Here’s an inspiring story that comes from the folks at The Museum of Performance & Design in San Francisco, who recently came to the rescue of set and costume designer Sandra Woodall after she was evicted from the studio she had worked in for the past forty years.
With very little notice, Woodall, an internationally renowned designer whose work includes the world premiere of Tony Kushner’s Angels in America in 1991 at the Eureka Theatre (seen at right), was desperate to find a home for over 180 boxes and containers of sketches, designs and costumes from throughout her career.
The Museum of Performance & Design, which has a long-standing relationship with Woodall and has exhibited her work, was delighted to have the designer establish her archive at the Museum. Among many items now joining the Museum’s collection is the original set of “wings” used in Angels in America, which the Museum is hoping to display in a future exhibition.
Woodall will work closely with the Museum to catalog and process the archive, which is not only a treasure-trove of Bay Area theater and dance from the past four decades, but also includes international designs Woodall has created for the Bolshoi Ballet and other world-class companies.
The Museum of Performance and Design (formerly the San Francisco Performing Arts Library and Museum) is in the Veterans Building, Fourth Floor, 401 Van Ness Ave., San Francisco.
Visit www.sfpalm.org for information
SAD NEWS! After I posted the article below, I received a press release stating that for health reasons, Carol Channing has had to cancel her San Francisco performances this week. This is the first time she’s ever had to cancel a performance.
“It’s a painful and temporary set back,” Channing said in a statement. “This week was to be the launch of the statewide campaign to bring back the teaching of the arts in the public schools and that I can’t be there hurts almost as bad as my injury. I promise to return to San Francisco in the future. There is no better city to help us begin raising awareness with regard to the necessity for Arts programs in education.”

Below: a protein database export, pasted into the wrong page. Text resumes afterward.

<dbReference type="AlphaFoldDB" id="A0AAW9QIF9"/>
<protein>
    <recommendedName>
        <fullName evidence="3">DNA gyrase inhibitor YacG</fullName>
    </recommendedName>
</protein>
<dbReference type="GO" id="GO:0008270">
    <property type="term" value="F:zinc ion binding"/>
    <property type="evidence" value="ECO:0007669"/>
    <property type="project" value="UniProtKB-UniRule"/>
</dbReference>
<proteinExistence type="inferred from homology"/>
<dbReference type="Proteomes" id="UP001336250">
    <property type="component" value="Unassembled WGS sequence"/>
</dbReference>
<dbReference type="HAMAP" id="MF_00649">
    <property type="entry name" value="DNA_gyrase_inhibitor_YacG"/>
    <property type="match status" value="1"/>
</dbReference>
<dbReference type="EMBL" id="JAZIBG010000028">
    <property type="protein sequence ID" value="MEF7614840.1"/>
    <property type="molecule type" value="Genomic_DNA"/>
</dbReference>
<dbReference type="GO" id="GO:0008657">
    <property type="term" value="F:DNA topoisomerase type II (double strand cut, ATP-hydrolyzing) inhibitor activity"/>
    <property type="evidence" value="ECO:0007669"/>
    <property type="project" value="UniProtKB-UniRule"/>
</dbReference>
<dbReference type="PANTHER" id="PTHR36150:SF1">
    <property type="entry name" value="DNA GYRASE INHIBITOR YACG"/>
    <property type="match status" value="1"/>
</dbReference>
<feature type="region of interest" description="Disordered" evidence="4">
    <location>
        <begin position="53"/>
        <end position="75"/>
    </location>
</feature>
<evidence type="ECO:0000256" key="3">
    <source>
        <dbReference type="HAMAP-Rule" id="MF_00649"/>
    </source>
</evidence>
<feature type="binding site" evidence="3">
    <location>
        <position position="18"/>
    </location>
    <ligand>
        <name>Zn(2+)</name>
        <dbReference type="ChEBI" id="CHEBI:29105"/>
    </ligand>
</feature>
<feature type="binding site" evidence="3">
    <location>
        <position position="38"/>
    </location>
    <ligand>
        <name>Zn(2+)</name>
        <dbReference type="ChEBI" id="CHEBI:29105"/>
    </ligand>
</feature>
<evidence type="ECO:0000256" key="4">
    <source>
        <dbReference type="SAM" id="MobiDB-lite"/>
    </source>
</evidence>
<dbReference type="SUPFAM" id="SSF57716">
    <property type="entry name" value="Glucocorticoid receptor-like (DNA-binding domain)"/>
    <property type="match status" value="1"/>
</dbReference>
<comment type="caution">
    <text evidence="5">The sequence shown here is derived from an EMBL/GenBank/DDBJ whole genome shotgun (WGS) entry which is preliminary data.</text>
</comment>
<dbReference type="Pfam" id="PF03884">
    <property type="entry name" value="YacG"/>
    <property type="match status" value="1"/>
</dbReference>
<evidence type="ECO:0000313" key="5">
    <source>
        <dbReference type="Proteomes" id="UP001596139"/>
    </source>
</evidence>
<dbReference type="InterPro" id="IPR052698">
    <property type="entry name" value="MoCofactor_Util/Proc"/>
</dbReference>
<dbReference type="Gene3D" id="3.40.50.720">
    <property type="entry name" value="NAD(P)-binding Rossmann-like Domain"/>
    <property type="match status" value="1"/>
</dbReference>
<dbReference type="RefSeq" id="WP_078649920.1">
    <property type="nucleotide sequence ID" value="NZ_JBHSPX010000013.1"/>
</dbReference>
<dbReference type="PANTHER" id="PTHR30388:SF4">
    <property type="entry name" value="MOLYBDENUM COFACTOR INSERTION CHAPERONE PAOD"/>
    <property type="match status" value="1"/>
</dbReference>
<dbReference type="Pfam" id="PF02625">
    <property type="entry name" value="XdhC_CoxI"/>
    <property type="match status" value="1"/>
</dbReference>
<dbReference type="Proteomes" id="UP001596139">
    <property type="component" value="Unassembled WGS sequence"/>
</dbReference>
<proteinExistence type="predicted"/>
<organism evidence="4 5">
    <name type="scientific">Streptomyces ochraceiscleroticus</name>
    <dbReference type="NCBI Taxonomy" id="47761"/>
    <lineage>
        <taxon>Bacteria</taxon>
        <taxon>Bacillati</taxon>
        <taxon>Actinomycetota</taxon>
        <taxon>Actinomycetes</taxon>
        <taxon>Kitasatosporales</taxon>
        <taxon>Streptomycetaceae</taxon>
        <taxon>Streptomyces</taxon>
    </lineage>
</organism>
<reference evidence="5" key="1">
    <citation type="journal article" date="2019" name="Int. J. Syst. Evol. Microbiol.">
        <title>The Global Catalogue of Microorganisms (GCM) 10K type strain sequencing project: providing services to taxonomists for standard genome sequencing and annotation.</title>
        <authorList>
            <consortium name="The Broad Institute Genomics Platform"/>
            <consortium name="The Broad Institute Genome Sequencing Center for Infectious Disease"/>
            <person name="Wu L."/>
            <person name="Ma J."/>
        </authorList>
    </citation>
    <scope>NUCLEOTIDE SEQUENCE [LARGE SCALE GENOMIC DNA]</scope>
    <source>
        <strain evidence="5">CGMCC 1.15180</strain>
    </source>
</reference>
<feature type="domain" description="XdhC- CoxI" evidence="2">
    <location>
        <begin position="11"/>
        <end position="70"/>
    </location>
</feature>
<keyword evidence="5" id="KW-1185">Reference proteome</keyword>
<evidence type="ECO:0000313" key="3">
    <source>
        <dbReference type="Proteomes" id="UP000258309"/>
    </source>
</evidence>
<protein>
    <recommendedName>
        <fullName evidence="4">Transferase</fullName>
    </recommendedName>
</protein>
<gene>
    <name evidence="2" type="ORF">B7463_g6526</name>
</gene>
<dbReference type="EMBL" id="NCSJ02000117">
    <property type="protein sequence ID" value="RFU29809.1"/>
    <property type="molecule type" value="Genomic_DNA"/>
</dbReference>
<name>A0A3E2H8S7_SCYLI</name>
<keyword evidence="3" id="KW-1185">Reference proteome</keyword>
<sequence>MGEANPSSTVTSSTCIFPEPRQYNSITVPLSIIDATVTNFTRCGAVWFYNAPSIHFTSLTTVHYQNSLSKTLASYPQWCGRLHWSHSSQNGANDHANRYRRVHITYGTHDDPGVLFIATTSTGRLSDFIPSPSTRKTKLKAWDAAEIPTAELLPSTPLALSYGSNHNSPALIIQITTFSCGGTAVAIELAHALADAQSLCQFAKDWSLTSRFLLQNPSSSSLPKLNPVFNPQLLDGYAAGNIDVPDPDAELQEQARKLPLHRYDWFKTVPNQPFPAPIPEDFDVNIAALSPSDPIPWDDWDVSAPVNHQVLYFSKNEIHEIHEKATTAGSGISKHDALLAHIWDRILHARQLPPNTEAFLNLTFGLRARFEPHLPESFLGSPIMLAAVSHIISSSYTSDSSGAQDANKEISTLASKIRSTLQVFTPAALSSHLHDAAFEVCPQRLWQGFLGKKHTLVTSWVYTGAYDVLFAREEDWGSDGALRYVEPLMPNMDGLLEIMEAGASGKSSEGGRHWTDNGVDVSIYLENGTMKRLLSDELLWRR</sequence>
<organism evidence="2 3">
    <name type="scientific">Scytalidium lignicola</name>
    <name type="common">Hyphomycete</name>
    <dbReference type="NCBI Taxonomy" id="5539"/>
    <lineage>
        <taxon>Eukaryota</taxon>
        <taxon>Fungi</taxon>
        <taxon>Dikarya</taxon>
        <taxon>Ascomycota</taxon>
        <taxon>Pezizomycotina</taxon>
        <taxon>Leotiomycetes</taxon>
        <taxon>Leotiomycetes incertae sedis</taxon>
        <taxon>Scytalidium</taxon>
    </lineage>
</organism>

“On behalf of everyone at the Museum of Performance & Design, we wish Miss Channing a healthy and speedy recovery,” said David Humphrey, Director of the Museum of Performance & Design. “We look forward to Carol visiting the Museum in the near future to see the incredible exhibit celebrating her life and work as one of America’s great Broadway treasures.”
The museum is still going ahead with the opening of its Channing exhibit.
Refunds for the concert are available by calling City Box Office at (415) 392-4400.
The Theatre Rhinoceros benefit will now be hosted by Darryl Stephens (Noah from Logo Channel’s “Noah’s Arc” and the up-coming feature film “Noah’s Arc: Jumping the Broom” — in theaters Oct. 24th).
Now here’s the article…
Stopping Carol Channing from working would be as impossible as preventing Dolly Levi from sashaying down the steps of the Harmonia Gardens.
At 87, Channing, the winner of three Tony Awards and a legend for her more than 5,000 performances in the title role of the musical Hello, Dolly! is still hard at work. She and her husband, childhood sweetheart Harry Kullijian (Channing’s fourth husband), have created the Dr. Carol Channing & Harry Kullijian Foundation for the Arts, a nonprofit organization dedicated to preserving arts education in California schools.
“Art is so important for students. It fertilizes their brains,” says Channing in that unmistakable, oft-imitated voice. We’ve been going all around the state lecturing at high schools and universities about the importance of the arts. But we hear from the teachers about how programs get cut.”
Channing recalls hearing from a kindergarten teacher who said that she sees the children come into the classroom, eager to learn, make new friends and discover wonderful things.